Taken from my Dear Teen Me
Kim at 18.
Some days are harder than others. You know you don’t really fit in with the kids at school or even in your church. They don’t get you but then again did you think they would? You can’t forget the first time you tried to tell Michelle, your BFF at that time, what was going on at home. You remember how the next day, you went to your lunch table and found someone else sitting in your space. Michelle told you she couldn’t be your friend anymore because ‘good girls’ don’t say bad things about their fathers. You also remember how in that crowded, noisy cafeteria, you felt the room crash down on you. You wanted to escape, hide, anything but stand there feeling like such a loser. You didn’t have anywhere else to sit so you ended up inside the bathroom stall, sobbing and wondering what you did wrong.
No wonder you don’t trust anyone. No wonder you don’t want to open up to anyone else.
But during these times you remember there is somewhere you can escape to; a magical place where you know you won’t be labeled ‘bad’, ‘weird’, or even ‘different.’
Go to the Martin Luther King Library. I know you’ll love it there.
The Martin Luther King Library.
Once inside the library, you’ll feel a special warmth that will chase away any negativity from the outside world. The gloominess of the Sacramento weather will be replaced with bright sunlight that will radiate through you. You’ll crave this light and will know that the library will never let you down. In fact, it’ll be your salvation.
Within the stacks, you’ll find such books as FOREVER by Judy Blume. This book doesn’t speak down to you just because you’re a teen but rather the author will show her understanding of your questions of so-called forbidden topics. You’ll devour this book and others by her like chocolate and go back for more.
Richard Peck’s book DON’T LOOK AND IT WON’T HURT will show ;you that others get the pain that comes from not fitting in.
THE OUTSIDERS by S.E. Hinton is another book that you’ll read a number of times.
You’ll even check out more controversial books that you know are banned in your school library or deeply frowned on. One such book, GO ASK ALICE, deals with a girl and her drug use. Though you don’t use, you can relate with Alice’s pain. Another book you can’t help but sneak a peek at is JAY’S JOURNAL, which deals with a boy’s fascination with witchcraft.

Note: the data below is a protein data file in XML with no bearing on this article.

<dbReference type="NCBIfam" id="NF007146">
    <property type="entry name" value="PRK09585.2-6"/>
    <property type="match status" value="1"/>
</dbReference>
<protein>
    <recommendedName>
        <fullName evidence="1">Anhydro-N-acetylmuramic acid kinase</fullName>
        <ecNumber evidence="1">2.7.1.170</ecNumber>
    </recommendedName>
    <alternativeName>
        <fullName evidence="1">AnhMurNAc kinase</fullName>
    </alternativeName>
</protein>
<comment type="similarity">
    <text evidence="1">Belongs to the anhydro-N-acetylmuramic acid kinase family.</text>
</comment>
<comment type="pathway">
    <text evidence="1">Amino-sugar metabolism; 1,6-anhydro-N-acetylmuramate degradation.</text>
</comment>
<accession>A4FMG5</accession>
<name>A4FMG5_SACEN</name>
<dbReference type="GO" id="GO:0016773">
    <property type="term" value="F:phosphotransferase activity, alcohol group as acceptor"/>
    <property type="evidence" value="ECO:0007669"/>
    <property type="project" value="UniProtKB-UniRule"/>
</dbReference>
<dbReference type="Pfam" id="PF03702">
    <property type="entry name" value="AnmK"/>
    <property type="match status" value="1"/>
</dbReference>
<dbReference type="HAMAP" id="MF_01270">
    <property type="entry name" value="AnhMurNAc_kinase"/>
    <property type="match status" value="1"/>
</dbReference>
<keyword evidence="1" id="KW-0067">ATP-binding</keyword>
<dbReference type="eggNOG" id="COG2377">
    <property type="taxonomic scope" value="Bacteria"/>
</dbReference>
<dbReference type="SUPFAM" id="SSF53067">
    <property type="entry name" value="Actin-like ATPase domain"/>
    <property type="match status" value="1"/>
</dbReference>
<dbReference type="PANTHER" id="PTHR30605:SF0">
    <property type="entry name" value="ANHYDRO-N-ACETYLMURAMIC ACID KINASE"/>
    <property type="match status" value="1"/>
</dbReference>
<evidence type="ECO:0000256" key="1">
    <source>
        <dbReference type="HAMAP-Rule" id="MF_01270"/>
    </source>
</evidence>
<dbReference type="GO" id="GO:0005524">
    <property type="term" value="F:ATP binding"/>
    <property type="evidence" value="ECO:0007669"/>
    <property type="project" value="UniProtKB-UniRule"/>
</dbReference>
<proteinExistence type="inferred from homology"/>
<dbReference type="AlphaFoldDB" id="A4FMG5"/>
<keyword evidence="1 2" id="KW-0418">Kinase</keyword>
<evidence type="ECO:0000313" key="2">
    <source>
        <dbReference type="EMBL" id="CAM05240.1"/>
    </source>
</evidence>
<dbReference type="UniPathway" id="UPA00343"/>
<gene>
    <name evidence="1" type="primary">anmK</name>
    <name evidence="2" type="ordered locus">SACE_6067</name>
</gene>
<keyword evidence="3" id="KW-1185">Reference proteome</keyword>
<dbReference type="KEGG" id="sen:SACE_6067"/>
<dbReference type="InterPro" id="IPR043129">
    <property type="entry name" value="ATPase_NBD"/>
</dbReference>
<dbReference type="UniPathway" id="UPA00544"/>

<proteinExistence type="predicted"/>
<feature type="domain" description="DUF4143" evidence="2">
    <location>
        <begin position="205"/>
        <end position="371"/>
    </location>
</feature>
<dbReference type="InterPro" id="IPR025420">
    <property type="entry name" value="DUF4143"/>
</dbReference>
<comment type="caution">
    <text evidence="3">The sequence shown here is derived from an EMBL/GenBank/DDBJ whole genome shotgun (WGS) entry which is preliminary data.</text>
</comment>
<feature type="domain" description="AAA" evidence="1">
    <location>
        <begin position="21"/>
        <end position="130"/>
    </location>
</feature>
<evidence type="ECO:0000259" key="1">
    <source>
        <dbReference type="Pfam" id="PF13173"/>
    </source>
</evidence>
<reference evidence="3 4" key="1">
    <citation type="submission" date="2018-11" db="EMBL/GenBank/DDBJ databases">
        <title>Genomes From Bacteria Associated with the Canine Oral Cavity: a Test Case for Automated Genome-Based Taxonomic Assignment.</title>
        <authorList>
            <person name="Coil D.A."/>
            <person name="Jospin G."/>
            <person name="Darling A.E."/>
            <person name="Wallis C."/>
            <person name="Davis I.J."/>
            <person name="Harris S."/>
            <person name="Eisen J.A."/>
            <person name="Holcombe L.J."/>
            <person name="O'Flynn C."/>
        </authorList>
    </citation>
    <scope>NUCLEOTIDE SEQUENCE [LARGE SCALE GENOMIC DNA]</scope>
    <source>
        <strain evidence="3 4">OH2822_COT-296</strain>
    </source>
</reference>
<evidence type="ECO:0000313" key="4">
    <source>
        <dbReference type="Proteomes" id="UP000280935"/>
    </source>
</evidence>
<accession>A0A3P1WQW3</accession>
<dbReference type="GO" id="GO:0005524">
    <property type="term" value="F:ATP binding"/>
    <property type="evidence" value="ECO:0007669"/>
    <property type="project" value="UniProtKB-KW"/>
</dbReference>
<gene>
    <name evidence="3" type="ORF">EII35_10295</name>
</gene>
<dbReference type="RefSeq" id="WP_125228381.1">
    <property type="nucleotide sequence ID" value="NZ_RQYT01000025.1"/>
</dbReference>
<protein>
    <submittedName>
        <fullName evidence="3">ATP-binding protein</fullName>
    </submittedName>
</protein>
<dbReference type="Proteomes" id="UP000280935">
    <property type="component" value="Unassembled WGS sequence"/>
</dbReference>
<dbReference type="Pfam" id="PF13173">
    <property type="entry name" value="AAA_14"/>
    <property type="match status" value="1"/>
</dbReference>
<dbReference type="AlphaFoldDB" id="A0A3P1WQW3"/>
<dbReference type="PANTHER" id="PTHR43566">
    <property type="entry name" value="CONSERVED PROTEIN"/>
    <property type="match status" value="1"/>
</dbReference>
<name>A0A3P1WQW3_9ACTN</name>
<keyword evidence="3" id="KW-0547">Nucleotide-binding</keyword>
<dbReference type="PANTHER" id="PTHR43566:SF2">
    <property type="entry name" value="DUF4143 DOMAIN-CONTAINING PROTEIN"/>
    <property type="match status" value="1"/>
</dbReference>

These messages of hope, understanding, and courage will carry you through the bad moments at both school and even home. You’ll hide a flashlight under your pillow so you can read all night. Your grandfather will tease you that you’re a chip off the old block. After all didn’t your one relative write Tarzan?
Reading will also encourage you to do your own writing. Sure, some of your short stories will come off sounding like cheesy After School Special episodes. Yes, you’ll brush your stories off as being bad, but keep writing. This is your way of dealing with your own pain in a constructive way.
You’ll also write lots and lots of poetry. You’ll find that you can write down all your emotions without fear of being judged. Keep this up as later these poems will help you touch others who, believe it or not, are suffering just like you.
Books will also help when adults can’t or won’t answer your questions. You know something’s not right with your father. You hear the whispers and see the glances. When no-one will tell you the truth, where will you turn? The library, of course. There you’ll find the book YOU NEVER PROMISED ME A ROSE GARDEN by Joanne Greenberg and find a haunting portrayal of a girl who has her own inner demons. This book will help you realize that maybe your own father might be mentally ill.
And finally books will give you the courage to be on your high school newspaper and validate your hunch that you can write. I’d tell you not to listen to Kevin, who is totally a jerk, when he doesn’t give you that assistant editor position you know you deserve. But then again you’ll learn much on the path you do choose.
Libraries are special. You know that now and will continue to foster that love on your own child. You’ll speak out against those who decry funding when you know how the library was your savior at an important time of your life. Spending all those hours in the library will later help you work toward your own goal of writing.
Continue to go to the library. Never give up your passion for reading, writing, and yes, even questioning.
You are amazing. Don’t forget that.
Your future self,
P.S. Jerks like Kevin, fade in time. Trust me on that one.